There is a bit of the cliché of the poor little rich girl whose parents don’t understand her, and while I am sure it is based in fact I feel this could have been handled more complexly. The thing that ALWAYS gets me is the epilogue where the couple is still together 2 years later. Moving into an apartment together and going to the same college. I know that a teen reader wants to imagine that happening and I know that optimistically happy endings are here for a reason I know I know I know. But seriously almost NO ONE stayed with their high school Significant Other. And that’s REALLY OKAY!! We grow and change as people. The end of high school isn’t the end of the journey– it’s just the beginning. I get it, that’s another book and stories have to have an ending I get it I really do. But that doesn’t stop me from rolling my eyes.


A good read and a good addition to the slowly growing collection of LGBTQ literature. I’d recommend it to any teen looking for a romancey book.


Book Review: Pantomime by Laura Lam




Title: Pantomime 

Author: Laura Lam

First Sentences: “’Well, boy,’ the ringmaster said, ‘What can you do?’

Publisher:  February 5th, 2013 by Strange Chemistry, 392 Pages

Rating: 5 out of 5 Magic Vestige Artifacts

Recommended if you like: “The Night Circus” by Erin Morgenstern, realistic fantasy, Victorian era stories, Steampunk, magic, and if you ever wanted to run away and join the circus




*Warning, minor spoiler but it gets revealed about 100 pages in and it’s impossible to talk about this book without talking about this thing*

Gene was raised as a proper young lady in a wealthy family. With her brother/best friend by her side she climbed trees and scaffolding and behaved more like a boy than a girl.

Which makes sense, in a way, because Gene is both a boy and a girl- physically and emotionally. When Gene realizes his parents have plans for him that she wants no part of, she runs away and joins the circus. He LITERALLY RUNS AWAY AND JOINS THE CIRCUS. He takes on the name Micah Grey and begins to live as a boy, hiding the female parts of himself, both physically and metaphorically.

As the story unspools we learn more about Micah’s life as Gene, and what led him to her decision, as well as the mystical world Lam has flawlessly created. Micah trains to be a trapeze artist with beautiful Aenea and the aging Arik, and becomes tentative friends with the clown Drystan. Micah’s family is looking for him and it seems that other people may be looking for her too. Meanwhile strange events begin to persuade Micah that he is part of some bigger and mysterious chain of events which are, like everything else it seems, out of his control.

The Good, the Great and the Completely Awesome

I literally have nothing bad to say about this book, so everything goes in this one section.

Let’s start with the writing of an intersex character. An intersex character as protagonist. AN INTERSEX CHARACTER AS NARRATOR!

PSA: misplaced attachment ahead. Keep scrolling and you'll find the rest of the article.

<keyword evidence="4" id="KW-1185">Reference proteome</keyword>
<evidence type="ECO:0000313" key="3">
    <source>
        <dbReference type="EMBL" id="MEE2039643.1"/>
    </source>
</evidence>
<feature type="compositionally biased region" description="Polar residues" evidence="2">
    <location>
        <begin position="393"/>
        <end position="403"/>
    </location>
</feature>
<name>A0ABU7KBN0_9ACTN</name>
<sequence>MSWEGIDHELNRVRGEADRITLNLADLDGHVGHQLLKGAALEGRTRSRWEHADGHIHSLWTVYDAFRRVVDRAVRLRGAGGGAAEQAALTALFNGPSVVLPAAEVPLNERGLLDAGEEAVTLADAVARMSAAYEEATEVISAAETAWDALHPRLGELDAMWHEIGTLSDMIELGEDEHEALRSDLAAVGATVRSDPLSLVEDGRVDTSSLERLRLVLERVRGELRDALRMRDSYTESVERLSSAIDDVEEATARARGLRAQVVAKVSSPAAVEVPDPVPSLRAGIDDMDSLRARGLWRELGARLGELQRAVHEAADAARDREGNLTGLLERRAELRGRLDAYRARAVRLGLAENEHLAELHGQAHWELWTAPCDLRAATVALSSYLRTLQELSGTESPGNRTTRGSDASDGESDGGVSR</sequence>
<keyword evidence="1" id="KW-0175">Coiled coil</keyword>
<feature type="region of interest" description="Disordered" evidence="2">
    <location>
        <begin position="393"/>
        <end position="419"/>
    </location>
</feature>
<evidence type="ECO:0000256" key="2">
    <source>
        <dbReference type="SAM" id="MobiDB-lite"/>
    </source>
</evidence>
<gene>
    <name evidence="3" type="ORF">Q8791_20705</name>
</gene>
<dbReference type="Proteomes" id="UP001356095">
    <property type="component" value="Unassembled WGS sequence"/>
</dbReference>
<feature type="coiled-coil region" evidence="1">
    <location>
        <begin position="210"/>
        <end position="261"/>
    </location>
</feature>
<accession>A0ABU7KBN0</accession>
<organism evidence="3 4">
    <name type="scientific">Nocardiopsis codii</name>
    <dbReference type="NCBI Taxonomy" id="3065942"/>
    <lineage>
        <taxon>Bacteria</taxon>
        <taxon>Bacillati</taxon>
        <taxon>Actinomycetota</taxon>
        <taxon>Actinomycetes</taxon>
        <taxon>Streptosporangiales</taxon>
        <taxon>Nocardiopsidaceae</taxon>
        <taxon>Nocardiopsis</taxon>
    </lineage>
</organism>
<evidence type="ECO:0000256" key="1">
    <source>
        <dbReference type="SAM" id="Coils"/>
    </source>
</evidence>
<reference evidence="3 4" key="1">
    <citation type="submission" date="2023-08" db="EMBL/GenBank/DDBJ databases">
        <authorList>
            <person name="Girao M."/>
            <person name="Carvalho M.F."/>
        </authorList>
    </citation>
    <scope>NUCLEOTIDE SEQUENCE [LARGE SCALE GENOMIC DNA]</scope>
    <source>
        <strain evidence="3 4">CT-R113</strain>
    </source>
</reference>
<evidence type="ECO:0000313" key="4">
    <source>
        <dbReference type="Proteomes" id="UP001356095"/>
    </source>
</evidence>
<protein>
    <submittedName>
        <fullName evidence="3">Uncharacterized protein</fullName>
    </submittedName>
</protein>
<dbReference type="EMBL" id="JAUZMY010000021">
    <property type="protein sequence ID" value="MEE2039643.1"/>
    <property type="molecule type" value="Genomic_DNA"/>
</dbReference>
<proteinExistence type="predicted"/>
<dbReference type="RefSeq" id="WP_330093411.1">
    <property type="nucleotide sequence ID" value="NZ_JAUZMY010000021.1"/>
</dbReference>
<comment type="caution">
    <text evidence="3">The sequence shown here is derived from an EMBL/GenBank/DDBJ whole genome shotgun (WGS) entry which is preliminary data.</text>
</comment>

All the yes!!

Micah is wonderful. Flawed but brave. Utterly authentic. His identity — physical, mental, emotional and sexual- is an integral part of him and so is key to the story, but not used in any kind of “token” kind of way. He is so REAL. This is hard enough to do for any author, but to take something so misunderstood and make it feel completely normal once we start to see through Micah’s eyes is amazing.

It also leads to wonderful confusion as Micah is attracted to a boy, and later begins to fall in love with a woman. It gives him a secret to guard, though it isn’t his only one, and makes him special. But it’s also just who he is, as much as his love of heights and the stubbornness that serves him well. We learn that while Micah has been sheltered, homosexuality is not so uncommon in this world. Drystan and Arik both prefer men and the two female strippers of the circus , prefer each other.

The description of life in the circus is detailed but not boring, and makes me want to go join them in spite of the hardships described. To soar through the air! To know the magic behind the tricks! I mean, seriously, who didn’t at some point want to run off with the circus?

Pantomime also, a bit sneakily, shines a light on privilege and social inequality. Micah comes from a wealthy home where, as Gene, she wanted for nothing and then joins a group where most of the members have been poor their whole lives. As Micah becomes aware of politics, inequality and the reality of life for the poor it reminds us that our world is equally as unequal. As we get to know Drystan we see how his decisions have also been influenced by money and power.

The secondary characters are as intriguing as the main one. Drystan is shrouded in secrets. Aenea is sweet and wonderful but with her own share of mystery. I kept waiting for Micah’s brother, Cyril, to betray Micah because that is the “plot twist” used so often in books, but Cyril remains unwaveringly loyal– the kind of brother anyone would be lucky to have. Even Gene’s parent’s remain a bit sympathetic even though we are still mad at them for the plans they almost carried out against Gene’s will. Bil, the ringmaster of the circus, is terrifying and pitiful and the cruelly ambitious boss so many of us have had at least once in our lives.